The Church of England said its official position was not to amend its records. "Renouncing baptism is a matter between the individual and God," a Church spokesman told AFP. [more]
Those of us who believe in "believer's baptism" have a certain advantage since an atheist who decided personally to be baptized would have some difficulty blaming anyone but himself for the act.

"De-baptism" appears to be another instance of atheists believing that a religious sacrament has actual power. Why go to this trouble if they think the act was meaningless?

Following atheist trend, Britons seek 'de-baptism'

Sunday, March 29, 2009

Hymns

I am no musician but, as anyone who has looked as these pages would know, I thoroughly enjoy good hymns. Doctrinally solid words wedded to the right music appeal to both mind and emotion. There are, no doubt, better sources of information than those I have almost accidentally accumulated, but, in any event, here are two more that I have found very useful:

Surely the best online source for information about hymns is The Cyber Hymnal ™, including lyrics, tunes, biographies of composers and authors, scores and midis of the music. I have very seldom failed to find the information I was looking for on that site.

Another source, one that I purchased some years ago in London, now seemingly out of print, is The Penguin Book of Hymns, edited by Ian Bradley. It emphasizes Anglican hymns, but as Bradley observed in his introduction:
...[O]ne of the greatest glories of Christian hymnody is that it is a truly ecumenical enterprise. Hymn-singing really does cross denominational barriers and unite Christians of every persuasion. Roman catholics happily sing the lyrics of Charles Wesley, while Baptists and Presbyterians equally happily sing the words of John Henry Newman.
The book includes one hundred fifty hymns "from the time of the early church to the 20th century.... Each hymn is accompanied by biographical details of the author, notes on the circumstances in which the hymn was written and variant versions." There are hymns familiar in American churches like "Abide With Me," "And Can It Be," "Holy, Holy, Holy," or "Mine Eyes Have Seen the Glory" [The Battle Hymn of the Republic], and less familiar ones [to me, at least], like Newman's "Firmly I believe and truly", with music arranged by Vaughan Williams. It is a great hymn—even if I interpret verse four differently than Newman intended.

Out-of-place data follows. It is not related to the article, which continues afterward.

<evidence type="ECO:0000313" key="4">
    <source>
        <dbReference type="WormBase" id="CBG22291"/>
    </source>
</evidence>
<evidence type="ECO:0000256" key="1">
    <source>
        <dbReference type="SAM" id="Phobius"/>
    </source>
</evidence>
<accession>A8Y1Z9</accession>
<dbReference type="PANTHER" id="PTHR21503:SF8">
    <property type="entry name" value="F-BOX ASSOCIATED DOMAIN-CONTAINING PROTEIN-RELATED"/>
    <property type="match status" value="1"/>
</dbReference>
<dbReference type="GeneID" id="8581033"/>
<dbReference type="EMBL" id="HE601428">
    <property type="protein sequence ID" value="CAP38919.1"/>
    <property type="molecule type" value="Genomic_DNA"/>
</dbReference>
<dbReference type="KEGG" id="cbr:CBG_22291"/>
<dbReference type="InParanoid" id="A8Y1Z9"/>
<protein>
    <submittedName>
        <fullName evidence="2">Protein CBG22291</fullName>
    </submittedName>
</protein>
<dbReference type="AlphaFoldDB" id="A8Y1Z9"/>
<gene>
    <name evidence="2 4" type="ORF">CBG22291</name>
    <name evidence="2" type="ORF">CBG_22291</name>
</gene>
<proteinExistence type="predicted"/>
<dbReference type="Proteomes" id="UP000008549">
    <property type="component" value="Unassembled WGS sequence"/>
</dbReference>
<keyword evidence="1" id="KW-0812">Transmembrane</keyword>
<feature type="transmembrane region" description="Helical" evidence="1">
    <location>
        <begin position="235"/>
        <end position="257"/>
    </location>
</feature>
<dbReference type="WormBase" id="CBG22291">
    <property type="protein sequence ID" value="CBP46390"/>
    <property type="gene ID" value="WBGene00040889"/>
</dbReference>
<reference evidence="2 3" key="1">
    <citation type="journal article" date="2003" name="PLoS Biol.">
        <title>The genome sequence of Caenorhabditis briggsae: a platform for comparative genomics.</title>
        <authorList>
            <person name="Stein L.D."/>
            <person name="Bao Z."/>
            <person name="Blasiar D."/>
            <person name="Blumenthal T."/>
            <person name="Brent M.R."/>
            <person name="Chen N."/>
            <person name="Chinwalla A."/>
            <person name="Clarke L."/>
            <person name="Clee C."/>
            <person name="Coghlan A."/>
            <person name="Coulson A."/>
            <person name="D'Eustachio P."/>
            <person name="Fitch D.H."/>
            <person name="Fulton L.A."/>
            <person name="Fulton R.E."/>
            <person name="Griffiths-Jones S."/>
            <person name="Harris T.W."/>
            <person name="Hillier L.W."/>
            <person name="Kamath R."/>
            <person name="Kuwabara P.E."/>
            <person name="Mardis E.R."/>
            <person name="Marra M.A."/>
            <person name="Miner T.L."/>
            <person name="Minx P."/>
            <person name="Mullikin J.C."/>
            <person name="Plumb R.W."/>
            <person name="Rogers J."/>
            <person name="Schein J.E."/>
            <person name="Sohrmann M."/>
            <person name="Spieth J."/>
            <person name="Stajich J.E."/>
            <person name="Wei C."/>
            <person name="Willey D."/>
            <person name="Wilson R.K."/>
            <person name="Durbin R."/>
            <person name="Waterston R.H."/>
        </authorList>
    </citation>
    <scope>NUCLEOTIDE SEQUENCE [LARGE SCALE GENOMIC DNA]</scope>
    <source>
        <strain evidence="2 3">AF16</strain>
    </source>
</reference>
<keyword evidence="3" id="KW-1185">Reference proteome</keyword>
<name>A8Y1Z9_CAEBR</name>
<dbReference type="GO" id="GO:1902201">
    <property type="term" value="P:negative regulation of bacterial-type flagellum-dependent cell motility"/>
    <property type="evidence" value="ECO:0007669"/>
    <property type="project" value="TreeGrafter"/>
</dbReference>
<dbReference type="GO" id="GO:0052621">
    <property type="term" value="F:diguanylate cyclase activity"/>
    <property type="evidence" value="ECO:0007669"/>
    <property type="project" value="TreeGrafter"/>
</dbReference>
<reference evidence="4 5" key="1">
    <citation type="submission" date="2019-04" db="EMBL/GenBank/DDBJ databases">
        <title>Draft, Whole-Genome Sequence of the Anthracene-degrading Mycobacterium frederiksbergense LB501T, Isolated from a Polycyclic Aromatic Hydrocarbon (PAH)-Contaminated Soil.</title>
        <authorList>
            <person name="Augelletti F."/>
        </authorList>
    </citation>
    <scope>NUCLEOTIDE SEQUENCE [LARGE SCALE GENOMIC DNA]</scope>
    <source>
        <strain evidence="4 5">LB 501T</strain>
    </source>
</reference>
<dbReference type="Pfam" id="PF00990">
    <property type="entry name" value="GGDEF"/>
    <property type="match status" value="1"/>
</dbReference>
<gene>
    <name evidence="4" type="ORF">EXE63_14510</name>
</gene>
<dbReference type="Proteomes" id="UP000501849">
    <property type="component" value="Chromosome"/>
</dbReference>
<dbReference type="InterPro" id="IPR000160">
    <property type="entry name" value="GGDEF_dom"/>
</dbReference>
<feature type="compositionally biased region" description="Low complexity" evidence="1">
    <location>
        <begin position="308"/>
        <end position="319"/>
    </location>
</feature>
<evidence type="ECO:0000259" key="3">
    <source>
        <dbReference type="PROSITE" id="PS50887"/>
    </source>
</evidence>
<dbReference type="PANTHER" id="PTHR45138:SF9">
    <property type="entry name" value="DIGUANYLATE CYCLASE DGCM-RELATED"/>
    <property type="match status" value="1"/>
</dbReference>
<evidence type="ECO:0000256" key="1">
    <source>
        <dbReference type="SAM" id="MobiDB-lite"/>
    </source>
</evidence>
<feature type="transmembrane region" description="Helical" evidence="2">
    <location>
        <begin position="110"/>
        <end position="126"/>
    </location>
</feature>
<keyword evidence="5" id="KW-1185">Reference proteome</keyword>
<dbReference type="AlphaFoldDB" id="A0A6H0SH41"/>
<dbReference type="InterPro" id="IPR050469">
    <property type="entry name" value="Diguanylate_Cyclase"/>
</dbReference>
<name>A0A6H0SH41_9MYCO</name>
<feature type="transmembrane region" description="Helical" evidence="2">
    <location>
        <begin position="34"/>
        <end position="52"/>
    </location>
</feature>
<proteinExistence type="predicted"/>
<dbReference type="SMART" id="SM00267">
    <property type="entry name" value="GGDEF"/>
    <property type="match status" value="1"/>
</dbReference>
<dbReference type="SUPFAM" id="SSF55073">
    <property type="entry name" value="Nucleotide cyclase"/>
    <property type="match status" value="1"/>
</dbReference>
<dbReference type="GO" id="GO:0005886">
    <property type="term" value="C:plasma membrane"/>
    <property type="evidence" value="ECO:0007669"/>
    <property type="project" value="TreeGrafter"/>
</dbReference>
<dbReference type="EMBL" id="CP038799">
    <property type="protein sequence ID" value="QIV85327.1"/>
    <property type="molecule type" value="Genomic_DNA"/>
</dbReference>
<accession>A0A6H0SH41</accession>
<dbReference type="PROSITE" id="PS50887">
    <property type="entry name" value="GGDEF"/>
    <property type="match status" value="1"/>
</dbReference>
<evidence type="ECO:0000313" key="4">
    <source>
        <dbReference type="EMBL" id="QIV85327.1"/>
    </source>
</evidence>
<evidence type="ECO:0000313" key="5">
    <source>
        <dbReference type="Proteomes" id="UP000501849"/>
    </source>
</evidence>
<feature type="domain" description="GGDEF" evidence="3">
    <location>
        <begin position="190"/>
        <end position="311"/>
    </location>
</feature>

Firmly I believe and truly
God is Three, and God is One;
And I next acknowledge duly
Manhood taken by the Son.


And I trust and hope most fully
In that Manhood crucified;
And each thought and deed unruly
Do to death, as He has died.

Simply to His grace and wholly
Light and life and strength belong,
And I love supremely, solely,
Him the holy, Him the strong.

And I hold in veneration,
For the love of Him alone,
Holy Church as His creation,
And her teachings are His own.

And I take with joy whatever
Now besets me, pain or fear,
And with a strong will I sever
All the ties which bind me here.

Adoration aye be given,
With and through the angelic host,
To the God of earth and Heaven,
Father, Son and Holy Ghost.

"Death of deaths and Hell's destruction"

Written in the 18th century but usually sung to a 20th century tune, Cwm Rhon­dda, "Guide Me, O Thou Great Jehovah" is perhaps the most famous hymn to come out of Wales. "I am weak, but Thou art mighty" is an essential confession if we are truly to depend on Him for guidance and deliverance and, ultimately, joyful eternity "on Canaan's side."
Guide me, O Thou great Jehovah,
Pilgrim through this barren land.
I am weak, but Thou art mighty;
Hold me with Thy powerful hand.
Bread of Heaven, Bread of Heaven,
Feed me till I want no more;
Feed me till I want no more.

Open now the crystal fountain,
Whence the healing stream doth flow;
Let the fire and cloudy pillar
Lead me all my journey through.
Strong Deliverer, strong Deliverer,
Be Thou still my Strength and Shield;
Be Thou still my Strength and Shield.

Lord, I trust Thy mighty power,
Wondrous are Thy works of old;
Thou deliver’st Thine from thralldom,
Who for naught themselves had sold:
Thou didst conquer, Thou didst conquer,
Sin, and Satan and the grave,
Sin, and Satan and the grave.

When I tread the verge of Jordan,
Bid my anxious fears subside;
Death of deaths, and Hell’s destruction,
Land me safe on Canaan’s side.
Songs of praises, songs of praises,
I will ever give to Thee;
I will ever give to Thee.
From Frank Colquhoun's A Hymn Companion: